On a silicon substrate 10 a field oxide layer 11 is formed. In a device region surrounded with the field oxide layer 11 a NAND cell unit is formed which is composed of 16 memory cells and two select gate transistors by way of example.

Each memory cell comprises a floating gate electrode FG, a control gate electrode (word line: CG0 to CG15), and N-type diffused layers 12. The select gate transistor on the source side is composed of upper (second-level) and lower (first-level) select gate electrodes SGS and N-type diffused layers 12 a and 12. The select gate transistor on the drain side is composed of first- and second-level select gate electrodes SGD and N-type diffused layers 12 b and 12.

The control gate electrodes CG0 to CG15, the source-side first- and second-level select gate electrodes SGS, and the drain-side first- and second-level select gate electrodes SGD extend in the row direction, while bit lines BLi extend in the column direction. Each of the bit lines BLi is connected through an interconnection B to the corresponding diffused layer 12 b.

The source- and drain-side select gate transistors are provided in order to select a memory cell to be written into or erased. Thus, unlike the memory cells, each of these transistors is designed to perform a switching operation at a fixed threshold.

In each of the select gate transistors, therefore, a control signal is directly applied to the first-level (lower) select gate electrodes SGS and SGD. Specifically, portions of the second-level (upper) select gate electrodes SGS and SGD are removed to form contact areas for the first-level select gate electrodes. Contact holes SS and SD are formed in these contact areas.

The hatched areas in FIGS. 3 and 4 indicate portions where the first-level select gate electrodes SGS and SGD are existent.

In view of the resistance of the first-level select gate electrodes SGS and SGD, the contact areas (i.e., contact holes SS and SD) are each formed for every several hundreds of bit lines across which the select gate electrodes extend. Further, the contact areas (SS) for the first-level select gate electrodes SGS of the source-side select gate transistors are each common to two first-level select gate electrodes SGS which are adjacent to each other in the column direction. On the other hand, the contact areas (SD) for the first-level select gate electrodes SGS of the drain-side select gate transistors are each not common to two first-level select gate electrodes SGS adjacent to each other in the column direction.

For the drain-side select gate transistors, the contact areas (SD) for two first-level select gate electrodes SGD adjacent to each other in the column direction may be staggered as shown in FIG. 2 or may be opposed to each other as shown in FIG. 6.

Next, a method of manufacturing the memory cell array section of the NAND flash EEPROM which forms the basis of the invention will be described.

First, as shown in FIGS. 7 to 12, using LOCOS a field oxide layer (shown hatched) 11 is formed on the silicon substrate 10. A gate oxide layer 13 is then formed on the device area surrounded with the field oxide layer by means of thermal oxidation techniques. Using CVD, a layer 14 of polysilicon containing n-type impurities (e.g., phosphorous) at a concentration of about 2×1020 cm−3 is formed on the field oxide layer 11 and the gate oxide layer 13.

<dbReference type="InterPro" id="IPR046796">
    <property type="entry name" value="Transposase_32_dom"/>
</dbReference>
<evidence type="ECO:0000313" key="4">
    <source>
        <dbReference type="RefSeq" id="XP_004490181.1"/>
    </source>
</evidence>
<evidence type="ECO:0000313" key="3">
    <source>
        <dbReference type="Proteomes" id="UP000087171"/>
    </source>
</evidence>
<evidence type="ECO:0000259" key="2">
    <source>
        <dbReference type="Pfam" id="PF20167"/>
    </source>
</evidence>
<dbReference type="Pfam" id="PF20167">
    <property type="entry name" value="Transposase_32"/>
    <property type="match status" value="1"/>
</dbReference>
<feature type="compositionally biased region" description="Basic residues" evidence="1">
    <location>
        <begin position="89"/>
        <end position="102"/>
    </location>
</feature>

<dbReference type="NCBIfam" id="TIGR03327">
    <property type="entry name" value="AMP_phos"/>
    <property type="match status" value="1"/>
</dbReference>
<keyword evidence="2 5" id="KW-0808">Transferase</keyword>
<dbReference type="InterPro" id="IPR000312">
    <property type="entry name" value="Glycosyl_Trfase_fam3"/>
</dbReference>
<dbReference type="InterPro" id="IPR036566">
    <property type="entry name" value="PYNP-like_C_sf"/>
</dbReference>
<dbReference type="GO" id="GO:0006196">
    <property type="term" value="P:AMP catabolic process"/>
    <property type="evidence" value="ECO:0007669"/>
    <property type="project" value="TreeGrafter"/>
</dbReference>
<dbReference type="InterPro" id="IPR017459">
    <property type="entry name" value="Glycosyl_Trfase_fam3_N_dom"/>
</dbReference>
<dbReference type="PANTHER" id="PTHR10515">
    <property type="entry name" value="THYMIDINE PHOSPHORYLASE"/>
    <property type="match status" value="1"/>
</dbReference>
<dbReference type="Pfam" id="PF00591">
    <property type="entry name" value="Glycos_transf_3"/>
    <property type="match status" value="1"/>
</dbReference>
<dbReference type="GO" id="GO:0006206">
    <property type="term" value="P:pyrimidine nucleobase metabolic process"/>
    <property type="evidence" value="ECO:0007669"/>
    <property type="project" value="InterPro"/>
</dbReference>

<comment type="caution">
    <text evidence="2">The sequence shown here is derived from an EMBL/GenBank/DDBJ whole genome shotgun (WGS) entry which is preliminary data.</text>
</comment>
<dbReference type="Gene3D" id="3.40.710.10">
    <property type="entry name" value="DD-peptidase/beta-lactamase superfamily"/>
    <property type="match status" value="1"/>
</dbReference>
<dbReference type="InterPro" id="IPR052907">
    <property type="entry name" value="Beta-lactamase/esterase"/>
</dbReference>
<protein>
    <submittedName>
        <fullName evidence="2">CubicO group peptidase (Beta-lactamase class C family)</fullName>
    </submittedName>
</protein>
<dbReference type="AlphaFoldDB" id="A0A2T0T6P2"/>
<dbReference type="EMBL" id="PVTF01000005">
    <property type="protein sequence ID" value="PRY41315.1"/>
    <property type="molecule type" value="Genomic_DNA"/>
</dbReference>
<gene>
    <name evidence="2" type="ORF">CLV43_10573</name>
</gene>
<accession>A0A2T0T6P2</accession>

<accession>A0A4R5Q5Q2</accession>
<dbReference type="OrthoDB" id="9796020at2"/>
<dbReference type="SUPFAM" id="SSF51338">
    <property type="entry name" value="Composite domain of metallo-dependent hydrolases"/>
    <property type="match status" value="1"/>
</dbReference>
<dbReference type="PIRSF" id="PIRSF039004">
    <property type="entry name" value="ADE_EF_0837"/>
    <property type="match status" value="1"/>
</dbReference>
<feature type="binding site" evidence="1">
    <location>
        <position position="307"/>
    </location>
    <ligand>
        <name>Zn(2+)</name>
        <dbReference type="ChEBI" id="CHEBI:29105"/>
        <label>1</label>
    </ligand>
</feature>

Slit-like openings OP extending in the column direction are formed in the polysilicon layer 14. The width of the openings in the row direction is set narrower than the width of the field oxide layers 11 in the row direction.

An insulating layer 15 is formed over the polysilicon layer 14. For example, this insulating layer is formed of silicon oxide of about 5 nm in thickness, silicon nitride of about 8 nm in thickness, and silicon oxide of about 5 nm in thickness (this type of layer is referred to as the ONO layer).

For example, using CVD, a layer 16 of polysilicon containing n-type impurities (e.g., phosphorous) at a concentration of about 3.6×1020 cm−3 is formed over the insulating layer 15. Subsequently, a silicon nitride layer (mask material) 17 is formed over the polysilicon layer 16 by means of CVD.

By means of photoetching processes (PEP), a resist patter 18A is formed over the silicon nitride layer 17. Using this resist pattern as a mask, the silicon nitride layer 17 and the polysilicon layer 16 are etched by means of RIE. As a result, the polysilicon layer 16 is left in the form of lines extending in the row direction, so that the control gate electrodes (word lines CG0 to CG15) and the second-level select gate electrodes SGS and SGD are formed.

At this point, those portions of the select gate electrodes SGS and SGD which correspond to the contact areas for the first-level select gate electrodes have been removed. After that, the resist pattern 18A is removed.

Next, as shown in FIGS. 13 through 20, a resist pattern 18B is formed on areas corresponding to the contact areas for the first-level select gate electrodes by means of PEP. Using this resist pattern as a mask, the insulating layer 15 and the silicon layer 14 are etched by means of RIE.